In content metadata and hierarchies, you will often find a goldmine of implicit and explicit data that you can leverage to creatively contextualise content. After a brief introduction on taxonomy and metadata, this article focuses on finding and utilising such relationships in hierarchies.

  • Faceted metadata search and browse
    There is no single way to provide navigation for everyone: users have such disparate needs. Traditional field-based or parametric search engines for structured data have used a command line or provided a form to fill out, but these require a lot of knowledge on the searcher's side. Full text search wipes out the value of the metadata. A good solution to these problems involves exposing the facets in dynamic taxonomies, so that the search user can see exactly the options they have available at any time.

  • Findability with tags: facets, cluster and pivot browsing
    "For a while I have been thinking of different ways of supporting finding information with tags that go beyond tag-clouds. There are three trends that are worth pointing out."
    (Rashmi Sinha)

  • Folksonomies and controlled vocabularies
    "The advantage of folksonomies isn't that they're better than controlled vocabularies, it's that they're better than nothing, because controlled vocabularies are not extensible to the majority of cases where tagging is needed. Building, maintaining, and enforcing a controlled vocabulary is, relative to folksonomies, enormously expensive, both in the development time, and in the cost to the user."
    (Clay Shirky)
  • Folksonomies - cooperative classification and communication through shared metadata
    "This paper examines user-generated metadata as implemented and applied in two web services designed to share and organize digital media to better understand grassroots classification. Metadata - data about data - allows systems to collocate related information, and helps users find relevant information. The creation of metadata has generally been approached in two ways: professional creation and author creation. In libraries and other organizations, creating metadata, primarily in the form of catalog records, has traditionally been the domain of dedicated professionals working with complex, detailed rule sets and vocabularies. The primary problem with this approach is scalability and its impracticality for the vast amounts of content being produced and used, especially on the World Wide Web. The apparatus and tools built around professional cataloging systems are generally too complicated for anyone without specialized training and knowledge. A second approach is for metadata to be created by authors. The movement towards creator described documents was heralded by SGML, the WWW, and the Dublin Core Metadata Initiative. There are problems with this approach as well - often due to inadequate or inaccurate description, or outright deception. This paper examines a third approach: user-created metadata, where users of the documents and media create metadata for their own individual use that is also shared throughout a community."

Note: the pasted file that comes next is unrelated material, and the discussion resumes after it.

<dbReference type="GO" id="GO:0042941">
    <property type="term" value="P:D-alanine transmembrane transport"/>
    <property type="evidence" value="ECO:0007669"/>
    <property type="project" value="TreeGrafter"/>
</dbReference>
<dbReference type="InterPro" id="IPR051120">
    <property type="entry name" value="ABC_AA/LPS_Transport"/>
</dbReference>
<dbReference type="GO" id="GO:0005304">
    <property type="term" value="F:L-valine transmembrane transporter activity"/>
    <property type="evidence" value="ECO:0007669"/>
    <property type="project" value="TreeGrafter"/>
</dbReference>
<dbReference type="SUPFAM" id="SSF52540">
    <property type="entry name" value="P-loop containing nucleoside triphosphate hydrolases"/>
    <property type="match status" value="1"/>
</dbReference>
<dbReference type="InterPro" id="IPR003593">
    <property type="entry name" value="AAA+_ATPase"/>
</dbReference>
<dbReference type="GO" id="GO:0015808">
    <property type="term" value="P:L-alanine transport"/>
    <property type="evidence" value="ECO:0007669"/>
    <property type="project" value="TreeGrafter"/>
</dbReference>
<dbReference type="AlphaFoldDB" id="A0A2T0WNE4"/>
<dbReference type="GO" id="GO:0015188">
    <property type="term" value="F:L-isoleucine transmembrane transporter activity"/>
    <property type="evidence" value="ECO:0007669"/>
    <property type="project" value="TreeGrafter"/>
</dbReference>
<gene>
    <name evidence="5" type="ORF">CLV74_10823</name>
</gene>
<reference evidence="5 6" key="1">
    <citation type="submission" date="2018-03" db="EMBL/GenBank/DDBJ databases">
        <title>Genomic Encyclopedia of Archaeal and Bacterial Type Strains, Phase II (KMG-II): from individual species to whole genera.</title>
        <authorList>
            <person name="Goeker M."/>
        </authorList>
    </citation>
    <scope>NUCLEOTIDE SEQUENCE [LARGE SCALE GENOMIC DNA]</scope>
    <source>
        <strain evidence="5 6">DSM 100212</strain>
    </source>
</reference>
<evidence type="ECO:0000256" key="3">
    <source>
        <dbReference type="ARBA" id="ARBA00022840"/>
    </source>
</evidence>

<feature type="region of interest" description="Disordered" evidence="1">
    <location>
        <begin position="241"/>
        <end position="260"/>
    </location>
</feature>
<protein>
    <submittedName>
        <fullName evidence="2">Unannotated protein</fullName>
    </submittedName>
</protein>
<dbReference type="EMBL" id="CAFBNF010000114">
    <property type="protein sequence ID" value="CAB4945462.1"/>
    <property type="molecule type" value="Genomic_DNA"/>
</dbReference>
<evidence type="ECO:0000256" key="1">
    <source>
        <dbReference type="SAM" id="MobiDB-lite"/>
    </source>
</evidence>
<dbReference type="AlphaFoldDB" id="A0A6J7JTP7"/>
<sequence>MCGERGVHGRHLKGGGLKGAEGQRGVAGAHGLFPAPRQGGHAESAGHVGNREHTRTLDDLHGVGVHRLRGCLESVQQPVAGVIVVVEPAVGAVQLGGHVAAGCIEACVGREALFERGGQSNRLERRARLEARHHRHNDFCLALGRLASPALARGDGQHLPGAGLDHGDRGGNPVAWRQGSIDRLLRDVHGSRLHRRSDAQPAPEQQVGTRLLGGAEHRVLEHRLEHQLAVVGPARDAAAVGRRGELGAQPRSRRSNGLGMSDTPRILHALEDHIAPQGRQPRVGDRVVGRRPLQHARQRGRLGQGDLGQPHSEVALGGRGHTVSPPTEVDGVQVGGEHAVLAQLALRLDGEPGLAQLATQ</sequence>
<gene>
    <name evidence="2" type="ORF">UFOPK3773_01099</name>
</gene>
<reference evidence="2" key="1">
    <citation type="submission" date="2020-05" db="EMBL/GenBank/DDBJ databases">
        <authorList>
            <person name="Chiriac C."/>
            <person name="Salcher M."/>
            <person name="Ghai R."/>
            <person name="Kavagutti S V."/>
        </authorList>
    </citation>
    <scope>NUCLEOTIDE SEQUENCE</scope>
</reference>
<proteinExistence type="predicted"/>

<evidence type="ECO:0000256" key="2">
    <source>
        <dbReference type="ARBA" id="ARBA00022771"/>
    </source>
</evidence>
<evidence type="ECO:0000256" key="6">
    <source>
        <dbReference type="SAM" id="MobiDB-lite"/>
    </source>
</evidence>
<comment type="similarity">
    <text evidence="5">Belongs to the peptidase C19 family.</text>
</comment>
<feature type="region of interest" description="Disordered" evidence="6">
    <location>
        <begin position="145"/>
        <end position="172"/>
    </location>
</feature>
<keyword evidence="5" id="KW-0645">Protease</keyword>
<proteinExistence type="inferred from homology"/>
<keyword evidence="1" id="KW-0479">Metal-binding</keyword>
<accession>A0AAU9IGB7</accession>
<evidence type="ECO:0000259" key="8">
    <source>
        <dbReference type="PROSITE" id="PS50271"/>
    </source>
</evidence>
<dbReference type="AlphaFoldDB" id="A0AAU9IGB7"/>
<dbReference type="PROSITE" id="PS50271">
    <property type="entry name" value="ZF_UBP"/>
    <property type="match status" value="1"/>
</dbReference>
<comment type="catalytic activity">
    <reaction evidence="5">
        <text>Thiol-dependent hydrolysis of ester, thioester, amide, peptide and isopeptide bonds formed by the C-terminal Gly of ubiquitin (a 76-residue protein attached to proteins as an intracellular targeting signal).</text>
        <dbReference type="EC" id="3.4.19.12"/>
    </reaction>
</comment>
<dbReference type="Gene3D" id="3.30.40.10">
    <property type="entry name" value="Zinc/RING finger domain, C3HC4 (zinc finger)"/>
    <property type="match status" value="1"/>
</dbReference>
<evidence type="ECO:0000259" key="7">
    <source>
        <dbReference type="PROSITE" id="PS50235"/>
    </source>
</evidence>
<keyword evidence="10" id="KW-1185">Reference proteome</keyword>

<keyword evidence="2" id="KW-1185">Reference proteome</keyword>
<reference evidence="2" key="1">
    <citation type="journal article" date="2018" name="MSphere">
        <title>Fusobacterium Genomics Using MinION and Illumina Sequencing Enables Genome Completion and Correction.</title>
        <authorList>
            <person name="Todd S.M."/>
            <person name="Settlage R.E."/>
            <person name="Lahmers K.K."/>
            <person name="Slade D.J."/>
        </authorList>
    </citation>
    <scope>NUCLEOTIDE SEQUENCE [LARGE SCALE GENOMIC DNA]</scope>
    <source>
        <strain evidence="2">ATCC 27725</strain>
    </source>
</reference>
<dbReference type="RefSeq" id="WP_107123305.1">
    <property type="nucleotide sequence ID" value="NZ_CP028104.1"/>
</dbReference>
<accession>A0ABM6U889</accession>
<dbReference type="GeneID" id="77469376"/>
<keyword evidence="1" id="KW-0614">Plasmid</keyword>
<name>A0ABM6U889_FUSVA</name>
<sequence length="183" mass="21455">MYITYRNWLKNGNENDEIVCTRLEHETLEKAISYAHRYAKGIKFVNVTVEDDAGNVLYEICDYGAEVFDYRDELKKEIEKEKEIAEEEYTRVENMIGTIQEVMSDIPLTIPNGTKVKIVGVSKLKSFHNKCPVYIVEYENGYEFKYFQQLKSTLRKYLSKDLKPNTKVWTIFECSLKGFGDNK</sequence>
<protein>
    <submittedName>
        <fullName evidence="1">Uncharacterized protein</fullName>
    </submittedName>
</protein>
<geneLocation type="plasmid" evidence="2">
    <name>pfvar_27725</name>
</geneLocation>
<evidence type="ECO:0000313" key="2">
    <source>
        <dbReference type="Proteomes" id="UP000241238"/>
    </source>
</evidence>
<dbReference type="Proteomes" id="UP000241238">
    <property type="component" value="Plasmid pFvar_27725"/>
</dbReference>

(Adam Mathes)

  • Folksonomies: how about metadata ecologies?
    "Folksonomies are clearly compelling, supporting a serendipitous form of browsing that can be quite useful. But they don't support searching and other types of browsing nearly as well as tags from controlled vocabularies applied by professionals".
    (Louis Rosenfeld)

  • It's time to get serious about metadata
    When it comes to the web, there is nothing more misunderstood than metadata. Technical people search vainly for a way to automate its creation. Many editors and writers want nothing to do with it. And yet without quality metadata a website cannot properly achieve its objectives. It’s time to get serious about metadata.